It was a perfect deer hunting day.
Cold, but not too cold. Enough dew settling in predawn hours to allow a gentle, no-sound walk to what had to be the most perfect natural deer stand in all of West Feliciana Parish.
Scouting these 300 acres of prime whitetail habitat a month before turned up several prospects. Deer had carved an easy to follow meandering trail through the woods.
A hurricane had blown over an old red oak tree at just the right angle to allow a shinny to a spot about 20 feet off the ground, a spot with three perfectly north/east/west limbs and just far enough to support back and legs — and comfortably.
It was Mother Nature’s easy chair.
Because a co-worker insisted we hunt his family’s land — those 300 acres of upland hardwoods and 150 acres of pasture — our youngest son and I decided to build a tree stand for him along within range of yet another deer trail, the rewards of which was a case of poison ivy so virulent that it was a candidate for the Guinness Book of World Records and/or the American Medical Association’s monthly journal.
We had a chance
Scouting also proved there were enough whitetails to give us a chance, like the buck spied 300 yards across a pasture, a buck whose rack could only be bettered by the Hartford elk (OK, young readers, look that one up).
And then there was the real prize. A month before, a package arrived with small bottles labeled, “Deer in Estrus/The can’t miss lure for every deer hunter.”
So, that meant asking veteran hunters about such buck lures. The best tip was to latch on to a dozen or so 35mm plastic film canisters (we had hundreds in our newspaper’s photo department — that was back when cameras actually used film). The trick is to put a cotton ball in each container, then drops of buck lure, then spread them around your deer stand at various intervals.
So off we went that morning: got in the woods well before daylight, made sure he was situated safely in his stand, then started for my tree by following a fence line to keep my scent from invading the deep, deer filled woods.
As said, it was perfect. And along the way I decorated the approach to the stand with the buck-lure canisters. (The plastic vials allowed for them to be picked up, capped, and carried from the woods as well.)
The first rays of the sun brought an east breeze in my face.
Perfect, because the pasture was to my back and most of the deer appeared to prefer the deep woods. We’d seen doe grazing in the rye grass fields, but never a buck, and bucks were our quarry. We were after horns.
Sorta knew it might be a little early for the rutting season in this area, but it seemed it’s never too early to wake any buck’s senses to l’amour, so a week or two didn’t seem to matter much.
Perfectly situated in my perch with senses set on high, the first disturbance came from two chipmunks scurrying around the uprooted base of my tree. Both ran up the trunk, the lead crossing my left leg and sitting his good self on the branch two feet from my left ear. The second one saw me, jumped and in one move turned and ran, post-haste, down the tree.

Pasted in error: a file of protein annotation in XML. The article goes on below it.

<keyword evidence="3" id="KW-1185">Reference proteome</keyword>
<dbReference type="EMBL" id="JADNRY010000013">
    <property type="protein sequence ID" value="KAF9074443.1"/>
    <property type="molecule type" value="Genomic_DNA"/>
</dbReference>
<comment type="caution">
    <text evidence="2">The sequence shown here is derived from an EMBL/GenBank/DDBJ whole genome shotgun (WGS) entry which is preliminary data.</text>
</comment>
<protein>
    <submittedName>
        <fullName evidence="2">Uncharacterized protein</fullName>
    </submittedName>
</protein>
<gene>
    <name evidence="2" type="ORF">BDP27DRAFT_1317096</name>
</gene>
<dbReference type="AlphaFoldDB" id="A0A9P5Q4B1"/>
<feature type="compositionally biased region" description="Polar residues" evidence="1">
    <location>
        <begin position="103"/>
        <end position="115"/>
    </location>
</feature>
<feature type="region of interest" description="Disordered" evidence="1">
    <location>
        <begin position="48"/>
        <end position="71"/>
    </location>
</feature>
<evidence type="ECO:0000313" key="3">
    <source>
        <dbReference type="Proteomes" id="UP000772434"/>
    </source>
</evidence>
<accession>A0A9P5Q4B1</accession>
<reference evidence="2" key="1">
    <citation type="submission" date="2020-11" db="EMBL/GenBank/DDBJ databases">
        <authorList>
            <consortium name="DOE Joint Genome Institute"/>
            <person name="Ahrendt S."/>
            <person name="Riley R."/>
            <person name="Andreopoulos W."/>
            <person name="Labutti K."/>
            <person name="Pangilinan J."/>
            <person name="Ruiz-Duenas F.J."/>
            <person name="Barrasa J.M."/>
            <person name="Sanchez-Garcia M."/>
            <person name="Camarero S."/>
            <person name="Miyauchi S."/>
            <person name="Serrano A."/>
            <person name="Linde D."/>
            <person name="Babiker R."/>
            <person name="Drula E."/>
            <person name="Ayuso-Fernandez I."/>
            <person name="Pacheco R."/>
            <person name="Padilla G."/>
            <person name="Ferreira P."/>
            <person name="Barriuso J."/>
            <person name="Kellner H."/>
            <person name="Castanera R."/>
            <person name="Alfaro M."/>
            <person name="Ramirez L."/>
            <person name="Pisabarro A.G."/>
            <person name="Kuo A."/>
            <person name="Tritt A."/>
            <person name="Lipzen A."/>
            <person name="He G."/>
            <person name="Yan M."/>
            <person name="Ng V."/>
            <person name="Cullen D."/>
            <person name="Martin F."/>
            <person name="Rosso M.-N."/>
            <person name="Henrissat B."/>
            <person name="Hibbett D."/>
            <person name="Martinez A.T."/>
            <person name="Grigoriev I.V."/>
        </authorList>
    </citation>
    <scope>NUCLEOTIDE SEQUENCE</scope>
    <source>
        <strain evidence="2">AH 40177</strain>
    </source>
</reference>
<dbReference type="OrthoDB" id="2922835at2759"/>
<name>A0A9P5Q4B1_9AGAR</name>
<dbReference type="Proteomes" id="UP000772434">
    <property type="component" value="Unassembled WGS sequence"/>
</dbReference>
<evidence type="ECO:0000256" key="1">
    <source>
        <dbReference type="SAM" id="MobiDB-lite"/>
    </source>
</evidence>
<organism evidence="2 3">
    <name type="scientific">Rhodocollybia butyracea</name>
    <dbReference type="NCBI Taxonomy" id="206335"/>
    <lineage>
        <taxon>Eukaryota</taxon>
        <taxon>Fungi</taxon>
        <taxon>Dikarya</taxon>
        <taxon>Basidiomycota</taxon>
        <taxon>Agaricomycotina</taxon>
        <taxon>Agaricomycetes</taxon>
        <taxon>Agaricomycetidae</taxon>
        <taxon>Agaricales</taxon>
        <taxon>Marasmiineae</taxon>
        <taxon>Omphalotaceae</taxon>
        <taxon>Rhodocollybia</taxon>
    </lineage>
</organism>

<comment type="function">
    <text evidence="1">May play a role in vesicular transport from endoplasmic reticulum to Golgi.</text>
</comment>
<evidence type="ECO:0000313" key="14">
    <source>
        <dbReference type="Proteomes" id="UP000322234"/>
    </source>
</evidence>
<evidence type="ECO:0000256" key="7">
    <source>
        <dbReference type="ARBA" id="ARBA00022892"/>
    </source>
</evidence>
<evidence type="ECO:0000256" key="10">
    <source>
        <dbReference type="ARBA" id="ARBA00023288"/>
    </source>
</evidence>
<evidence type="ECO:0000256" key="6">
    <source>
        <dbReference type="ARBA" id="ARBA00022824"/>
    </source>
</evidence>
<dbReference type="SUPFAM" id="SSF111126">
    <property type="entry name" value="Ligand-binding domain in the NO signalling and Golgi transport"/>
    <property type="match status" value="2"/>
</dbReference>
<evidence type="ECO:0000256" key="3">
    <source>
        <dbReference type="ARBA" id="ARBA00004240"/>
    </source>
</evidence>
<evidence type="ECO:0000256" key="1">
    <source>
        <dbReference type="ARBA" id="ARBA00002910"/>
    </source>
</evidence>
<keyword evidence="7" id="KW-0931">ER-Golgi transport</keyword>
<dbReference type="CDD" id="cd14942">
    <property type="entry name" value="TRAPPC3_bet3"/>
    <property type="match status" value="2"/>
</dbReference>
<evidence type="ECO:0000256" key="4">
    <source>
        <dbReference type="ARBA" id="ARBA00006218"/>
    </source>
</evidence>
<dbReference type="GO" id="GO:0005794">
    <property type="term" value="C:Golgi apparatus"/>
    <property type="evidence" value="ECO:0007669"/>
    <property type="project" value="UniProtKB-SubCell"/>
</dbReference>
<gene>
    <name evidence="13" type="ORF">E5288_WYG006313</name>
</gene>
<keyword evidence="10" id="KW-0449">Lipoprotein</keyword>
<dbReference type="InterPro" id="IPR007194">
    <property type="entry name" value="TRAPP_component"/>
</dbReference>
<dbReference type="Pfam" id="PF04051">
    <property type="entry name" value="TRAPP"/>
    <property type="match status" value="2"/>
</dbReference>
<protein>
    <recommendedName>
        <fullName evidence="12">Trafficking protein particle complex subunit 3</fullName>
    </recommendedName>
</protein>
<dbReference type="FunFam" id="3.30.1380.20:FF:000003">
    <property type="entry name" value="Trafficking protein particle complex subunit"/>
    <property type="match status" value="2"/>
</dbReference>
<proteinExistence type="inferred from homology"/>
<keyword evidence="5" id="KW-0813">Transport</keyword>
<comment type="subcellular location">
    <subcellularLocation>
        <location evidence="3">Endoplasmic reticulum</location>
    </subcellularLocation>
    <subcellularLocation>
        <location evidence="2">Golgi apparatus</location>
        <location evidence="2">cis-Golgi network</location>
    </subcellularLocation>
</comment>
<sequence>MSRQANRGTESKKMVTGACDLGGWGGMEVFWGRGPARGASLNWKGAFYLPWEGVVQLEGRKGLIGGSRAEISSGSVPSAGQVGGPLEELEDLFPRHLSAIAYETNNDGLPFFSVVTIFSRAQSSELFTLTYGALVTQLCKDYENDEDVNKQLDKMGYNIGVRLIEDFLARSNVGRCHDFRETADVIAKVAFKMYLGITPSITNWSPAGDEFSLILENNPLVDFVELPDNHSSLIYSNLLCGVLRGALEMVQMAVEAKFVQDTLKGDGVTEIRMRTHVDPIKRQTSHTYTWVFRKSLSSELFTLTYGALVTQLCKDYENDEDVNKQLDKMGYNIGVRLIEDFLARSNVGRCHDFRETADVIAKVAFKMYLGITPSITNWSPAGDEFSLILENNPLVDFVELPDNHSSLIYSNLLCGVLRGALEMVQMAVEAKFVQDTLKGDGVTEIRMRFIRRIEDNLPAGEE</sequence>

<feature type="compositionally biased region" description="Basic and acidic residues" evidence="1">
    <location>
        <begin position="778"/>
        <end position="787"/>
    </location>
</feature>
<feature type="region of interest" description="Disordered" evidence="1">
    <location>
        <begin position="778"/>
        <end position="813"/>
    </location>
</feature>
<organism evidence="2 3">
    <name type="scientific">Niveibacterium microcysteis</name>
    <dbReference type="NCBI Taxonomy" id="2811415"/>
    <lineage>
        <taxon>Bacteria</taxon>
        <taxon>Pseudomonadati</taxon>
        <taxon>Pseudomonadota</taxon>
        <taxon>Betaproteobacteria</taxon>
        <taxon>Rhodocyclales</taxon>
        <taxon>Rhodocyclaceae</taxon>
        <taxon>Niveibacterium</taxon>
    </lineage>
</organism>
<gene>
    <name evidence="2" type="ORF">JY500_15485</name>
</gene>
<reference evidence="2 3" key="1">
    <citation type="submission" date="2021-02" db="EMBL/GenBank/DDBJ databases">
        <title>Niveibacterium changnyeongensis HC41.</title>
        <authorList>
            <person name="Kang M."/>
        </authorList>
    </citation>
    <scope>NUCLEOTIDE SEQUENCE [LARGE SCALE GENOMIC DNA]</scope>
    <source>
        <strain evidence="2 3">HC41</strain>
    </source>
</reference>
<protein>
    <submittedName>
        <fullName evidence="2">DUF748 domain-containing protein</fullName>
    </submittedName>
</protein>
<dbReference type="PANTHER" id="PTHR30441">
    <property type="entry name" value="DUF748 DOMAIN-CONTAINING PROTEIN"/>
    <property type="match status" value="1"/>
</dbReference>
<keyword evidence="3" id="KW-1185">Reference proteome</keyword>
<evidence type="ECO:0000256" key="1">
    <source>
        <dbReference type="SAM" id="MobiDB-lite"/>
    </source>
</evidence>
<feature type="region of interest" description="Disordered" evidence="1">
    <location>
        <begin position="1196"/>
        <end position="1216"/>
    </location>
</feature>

That first chipmunk remained for minutes, almost frozen, until I asked him if he was going to stay there all morning. He jumped six inches then sprinted back the way he came and rejoined with his buddy, or was it his main squeeze, for more frolicking among the leaves.
By that time, the heavy scents of the forest filled the air.
Oh boy, it won’t be long now before ol’ Mr. Buck is going to walk the trail of canisters and within the crosshairs of my .30-06.
Man, was I ready, but not ready for what was to come.
I knew my friend had a bull for his cows, and that the bull had been enclosed in his own private acres, but didn’t know my friend had let the bull out to take to handling his chores among his harem in the 150 acres of pasture.
As the primal scents wafted from the forest floor, the east breeze sent drifted of the Doe in Heat to, and across, the fence line.
And, the bull came running.
Here he came!
His bellowing rose to fever pitch, and I had a view of him tearing at the barbed wire fence with all his might.
After near two hours of increasing consternation, and concerned the wire might not hold this raging beast, it was time for me to leave, don the Hunter Orange vest, retrieve the canisters and hoof it back to the truck… all the while making sure I didn’t come within gun range of our son.
And, just to make sure, I didn’t walk the precarious barbed wire fence line trail to get out and risk the further intentions of this raging bull.
It did have big horns!
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